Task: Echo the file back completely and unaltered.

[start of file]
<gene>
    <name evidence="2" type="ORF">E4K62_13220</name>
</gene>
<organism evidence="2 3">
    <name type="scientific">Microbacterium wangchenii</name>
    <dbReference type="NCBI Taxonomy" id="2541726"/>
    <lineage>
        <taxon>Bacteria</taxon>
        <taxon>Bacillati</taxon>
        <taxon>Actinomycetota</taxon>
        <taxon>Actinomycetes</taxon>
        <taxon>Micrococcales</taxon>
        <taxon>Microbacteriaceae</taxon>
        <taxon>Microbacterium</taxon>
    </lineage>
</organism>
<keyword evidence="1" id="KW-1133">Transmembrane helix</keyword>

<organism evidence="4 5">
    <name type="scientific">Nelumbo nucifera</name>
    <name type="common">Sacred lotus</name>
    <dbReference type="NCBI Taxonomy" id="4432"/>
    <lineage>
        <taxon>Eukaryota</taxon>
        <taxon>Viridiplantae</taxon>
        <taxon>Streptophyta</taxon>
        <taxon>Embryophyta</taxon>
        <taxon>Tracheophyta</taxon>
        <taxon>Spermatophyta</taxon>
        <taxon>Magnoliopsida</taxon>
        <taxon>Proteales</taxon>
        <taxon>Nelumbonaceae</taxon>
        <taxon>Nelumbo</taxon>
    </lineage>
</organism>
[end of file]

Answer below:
<gene>
    <name evidence="2" type="ORF">E4K62_13220</name>
</gene>
<organism evidence="2 3">
    <name type="scientific">Microbacterium wangchenii</name>
    <dbReference type="NCBI Taxonomy" id="2541726"/>
    <lineage>
        <taxon>Bacteria</taxon>
        <taxon>Bacillati</taxon>
        <taxon>Actinomycetota</taxon>
        <taxon>Actinomycetes</taxon>
        <taxon>Micrococcales</taxon>
        <taxon>Microbacteriaceae</taxon>
        <taxon>Microbacterium</taxon>
    </lineage>
</organism>
<keyword evidence="1" id="KW-1133">Transmembrane helix</keyword>

<organism evidence="4 5">
    <name type="scientific">Nelumbo nucifera</name>
    <name type="common">Sacred lotus</name>
    <dbReference type="NCBI Taxonomy" id="4432"/>
    <lineage>
        <taxon>Eukaryota</taxon>
        <taxon>Viridiplantae</taxon>
        <taxon>Streptophyta</taxon>
        <taxon>Embryophyta</taxon>
        <taxon>Tracheophyta</taxon>
        <taxon>Spermatophyta</taxon>
        <taxon>Magnoliopsida</taxon>
        <taxon>Proteales</taxon>
        <taxon>Nelumbonaceae</taxon>
        <taxon>Nelumbo</taxon>
    </lineage>
</organism>